Bottom line is I glued my mizzen tabernacle improperly. Alan sent me plans and a drawing. I got everything right in construction, but when I glued in the mast step, somehow I had the mizzen tabernacle tipped parallel to the front tabernacle (it's perfectly wrong), without taking into consideration the radius-ed block that supports the base of the main mast. So my masts aren't perfectly parallel. Last night I contemplated my options. The unfortunate part is  the tabernacle is perfectly glued into the step and I think it would be difficult to remove and I've ruled that out. I think my best repair is to move the pivot hole back about 5/8" which is how much it is off.

 

To do this I'll have to either fill and re-drill (simple), but this thins the support aft of the bolt It's built up on the inside with a lot of glass, but the outside only has a  couple of layers.  Choices include making an aluminum gusset to strengthen this area (easy) or scabbing on a bit of fir and re glassing, re-drilling, etc (harder but would possibly look better). I think both would be just as strong. 

 

Any thoughts?

 

Steve

 

 

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Well, after fooling around and all your encouragement (just joking....but the silence was helpful), I decided to build a new tabernacle and get it positioned right. I figure if Randy can go from a sloop to a Cat-Ketch this should be easy. Sucks because it's a week setback to launch, which now mean probably June.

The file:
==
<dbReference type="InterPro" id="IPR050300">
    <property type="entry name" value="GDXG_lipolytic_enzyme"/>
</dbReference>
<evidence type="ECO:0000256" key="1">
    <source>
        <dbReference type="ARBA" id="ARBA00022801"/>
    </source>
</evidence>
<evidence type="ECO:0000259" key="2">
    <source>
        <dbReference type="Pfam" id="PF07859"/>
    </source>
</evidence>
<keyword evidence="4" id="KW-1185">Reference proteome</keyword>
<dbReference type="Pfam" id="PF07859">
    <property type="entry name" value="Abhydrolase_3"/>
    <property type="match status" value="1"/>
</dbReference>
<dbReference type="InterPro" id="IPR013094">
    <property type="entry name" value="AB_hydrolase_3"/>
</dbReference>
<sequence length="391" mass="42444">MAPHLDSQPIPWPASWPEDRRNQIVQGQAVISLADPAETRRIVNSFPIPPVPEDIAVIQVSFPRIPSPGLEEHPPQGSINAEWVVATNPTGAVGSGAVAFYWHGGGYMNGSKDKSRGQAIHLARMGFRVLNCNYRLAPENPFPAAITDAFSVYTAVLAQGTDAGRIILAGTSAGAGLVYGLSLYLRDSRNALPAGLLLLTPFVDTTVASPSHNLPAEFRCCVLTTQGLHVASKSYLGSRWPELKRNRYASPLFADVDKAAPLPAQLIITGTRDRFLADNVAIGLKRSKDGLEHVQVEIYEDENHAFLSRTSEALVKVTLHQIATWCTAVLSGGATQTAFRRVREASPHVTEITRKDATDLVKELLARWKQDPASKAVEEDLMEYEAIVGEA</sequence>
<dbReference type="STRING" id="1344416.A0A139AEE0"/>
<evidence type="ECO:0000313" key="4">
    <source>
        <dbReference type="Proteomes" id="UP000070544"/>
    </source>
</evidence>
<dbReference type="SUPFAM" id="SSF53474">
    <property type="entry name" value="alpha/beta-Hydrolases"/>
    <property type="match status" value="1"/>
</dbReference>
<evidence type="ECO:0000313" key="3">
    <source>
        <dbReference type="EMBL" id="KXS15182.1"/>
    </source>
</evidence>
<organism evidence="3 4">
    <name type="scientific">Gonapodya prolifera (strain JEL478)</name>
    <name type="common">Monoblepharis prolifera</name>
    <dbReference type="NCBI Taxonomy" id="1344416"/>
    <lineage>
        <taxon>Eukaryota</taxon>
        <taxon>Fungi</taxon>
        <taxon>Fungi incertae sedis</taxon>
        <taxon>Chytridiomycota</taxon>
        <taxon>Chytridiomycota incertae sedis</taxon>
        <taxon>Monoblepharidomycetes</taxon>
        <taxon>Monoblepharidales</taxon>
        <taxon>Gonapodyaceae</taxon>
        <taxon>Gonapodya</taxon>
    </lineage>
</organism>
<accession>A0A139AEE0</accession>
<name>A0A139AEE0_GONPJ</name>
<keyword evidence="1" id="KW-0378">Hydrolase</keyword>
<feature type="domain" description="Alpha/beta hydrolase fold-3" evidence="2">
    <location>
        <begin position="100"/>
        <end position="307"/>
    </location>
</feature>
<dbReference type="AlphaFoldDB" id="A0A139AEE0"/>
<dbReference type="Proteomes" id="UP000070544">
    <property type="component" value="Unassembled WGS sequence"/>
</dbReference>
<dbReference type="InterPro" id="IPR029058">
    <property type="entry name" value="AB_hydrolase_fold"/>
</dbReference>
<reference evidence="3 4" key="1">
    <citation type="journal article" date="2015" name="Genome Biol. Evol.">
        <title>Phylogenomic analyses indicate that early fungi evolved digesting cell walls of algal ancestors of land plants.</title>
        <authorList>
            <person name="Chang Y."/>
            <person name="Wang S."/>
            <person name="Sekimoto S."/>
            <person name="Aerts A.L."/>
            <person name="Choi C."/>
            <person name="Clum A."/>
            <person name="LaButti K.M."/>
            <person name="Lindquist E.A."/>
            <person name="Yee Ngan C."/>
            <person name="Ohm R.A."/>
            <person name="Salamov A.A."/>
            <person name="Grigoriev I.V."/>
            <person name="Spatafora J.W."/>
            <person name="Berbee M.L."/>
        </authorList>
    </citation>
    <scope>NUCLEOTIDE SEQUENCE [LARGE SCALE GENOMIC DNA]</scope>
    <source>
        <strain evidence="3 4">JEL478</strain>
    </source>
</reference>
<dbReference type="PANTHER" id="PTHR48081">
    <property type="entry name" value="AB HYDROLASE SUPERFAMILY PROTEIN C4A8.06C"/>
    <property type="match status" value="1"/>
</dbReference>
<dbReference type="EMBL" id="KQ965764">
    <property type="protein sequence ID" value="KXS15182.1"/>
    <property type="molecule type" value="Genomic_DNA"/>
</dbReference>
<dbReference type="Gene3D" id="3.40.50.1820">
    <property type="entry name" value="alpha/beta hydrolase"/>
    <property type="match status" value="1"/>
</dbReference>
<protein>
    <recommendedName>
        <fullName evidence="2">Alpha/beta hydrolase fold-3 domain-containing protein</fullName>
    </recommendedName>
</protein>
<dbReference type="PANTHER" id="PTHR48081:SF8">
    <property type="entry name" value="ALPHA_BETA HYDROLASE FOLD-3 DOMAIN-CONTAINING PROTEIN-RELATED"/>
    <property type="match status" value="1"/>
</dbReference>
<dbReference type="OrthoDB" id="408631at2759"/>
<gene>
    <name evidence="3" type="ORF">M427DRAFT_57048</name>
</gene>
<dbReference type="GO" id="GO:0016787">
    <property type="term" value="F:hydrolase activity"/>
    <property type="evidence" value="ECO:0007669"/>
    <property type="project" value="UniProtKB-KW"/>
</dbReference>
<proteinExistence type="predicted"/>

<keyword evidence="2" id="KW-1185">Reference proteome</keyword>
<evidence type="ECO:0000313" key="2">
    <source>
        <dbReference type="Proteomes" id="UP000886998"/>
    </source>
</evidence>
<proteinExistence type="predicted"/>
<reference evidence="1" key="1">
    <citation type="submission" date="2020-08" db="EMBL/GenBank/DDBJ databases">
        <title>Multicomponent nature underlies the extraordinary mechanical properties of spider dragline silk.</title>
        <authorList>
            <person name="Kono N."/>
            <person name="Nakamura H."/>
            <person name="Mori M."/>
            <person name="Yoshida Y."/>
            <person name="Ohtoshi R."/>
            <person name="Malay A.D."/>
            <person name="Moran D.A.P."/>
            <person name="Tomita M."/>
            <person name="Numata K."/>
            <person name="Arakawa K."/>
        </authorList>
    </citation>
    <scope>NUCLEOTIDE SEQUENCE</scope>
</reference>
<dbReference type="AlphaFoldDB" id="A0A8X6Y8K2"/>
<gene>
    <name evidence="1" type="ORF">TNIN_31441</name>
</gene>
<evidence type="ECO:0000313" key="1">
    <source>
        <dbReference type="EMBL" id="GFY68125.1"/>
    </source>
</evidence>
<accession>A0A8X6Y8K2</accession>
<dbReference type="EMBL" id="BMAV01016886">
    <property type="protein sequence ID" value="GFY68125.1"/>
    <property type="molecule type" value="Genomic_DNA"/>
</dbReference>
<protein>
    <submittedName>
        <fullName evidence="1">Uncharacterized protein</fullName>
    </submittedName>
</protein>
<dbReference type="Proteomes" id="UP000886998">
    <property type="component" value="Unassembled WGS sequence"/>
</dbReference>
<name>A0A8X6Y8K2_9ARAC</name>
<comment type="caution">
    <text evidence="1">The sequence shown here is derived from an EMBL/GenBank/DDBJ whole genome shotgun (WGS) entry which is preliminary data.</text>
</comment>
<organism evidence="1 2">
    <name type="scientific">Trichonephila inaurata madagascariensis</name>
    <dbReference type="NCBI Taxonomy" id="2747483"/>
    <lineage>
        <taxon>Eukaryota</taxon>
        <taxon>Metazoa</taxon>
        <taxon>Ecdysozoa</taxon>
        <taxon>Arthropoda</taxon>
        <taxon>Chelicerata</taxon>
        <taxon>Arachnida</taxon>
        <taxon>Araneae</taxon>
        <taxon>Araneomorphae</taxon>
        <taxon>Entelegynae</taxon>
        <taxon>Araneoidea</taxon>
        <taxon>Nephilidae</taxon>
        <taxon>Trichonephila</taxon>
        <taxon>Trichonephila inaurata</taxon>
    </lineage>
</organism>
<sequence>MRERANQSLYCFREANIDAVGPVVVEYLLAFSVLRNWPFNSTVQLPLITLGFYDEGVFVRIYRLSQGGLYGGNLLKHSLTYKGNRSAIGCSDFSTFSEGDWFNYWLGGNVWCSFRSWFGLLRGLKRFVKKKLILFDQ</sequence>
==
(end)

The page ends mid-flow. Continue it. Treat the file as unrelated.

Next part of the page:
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A mizzenmast tabernacle is good stuff, and it solves your minor problem.  You will thank yourself every time you rig, also gets rid of a mast crutch  to hold the masts at the mizzenmast (aft) end when you trailer.  When I made our mizzenmast tabernacle, made it slightly too low making it a problem to enter the cabin with the masts down.  I would make mine 1 1/2 higher than I did  so I can squiggle into the cabin. 

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  • 2 weeks later...

The weather here has been very lousy. I don't have the boat waterproof enough to leave outside, so work has been a bit slowed because I need to roll it out of my garage to put the masts up. But my dumb mistake on the mizzen tabernacle is almost over.

 

My son Teddy helped me tip up the mast and mark it's proper location. I made a little template to rout the mast step into the base and routed the base last night........it came out nice. If fits snug and I think by this weekend we'll be past this self made problem. Unfortunately I'll be gone for a week on a family vacation out west and momentum will stop until I get back June 3rd, but I'd like to get past this before I go. I have a trip scheduled to go to Lake Champlain. At the rate I'm going it might be with my Sea Pearl, which is frustrating. Between work, HS track meets and honey-do's, time has been scarce.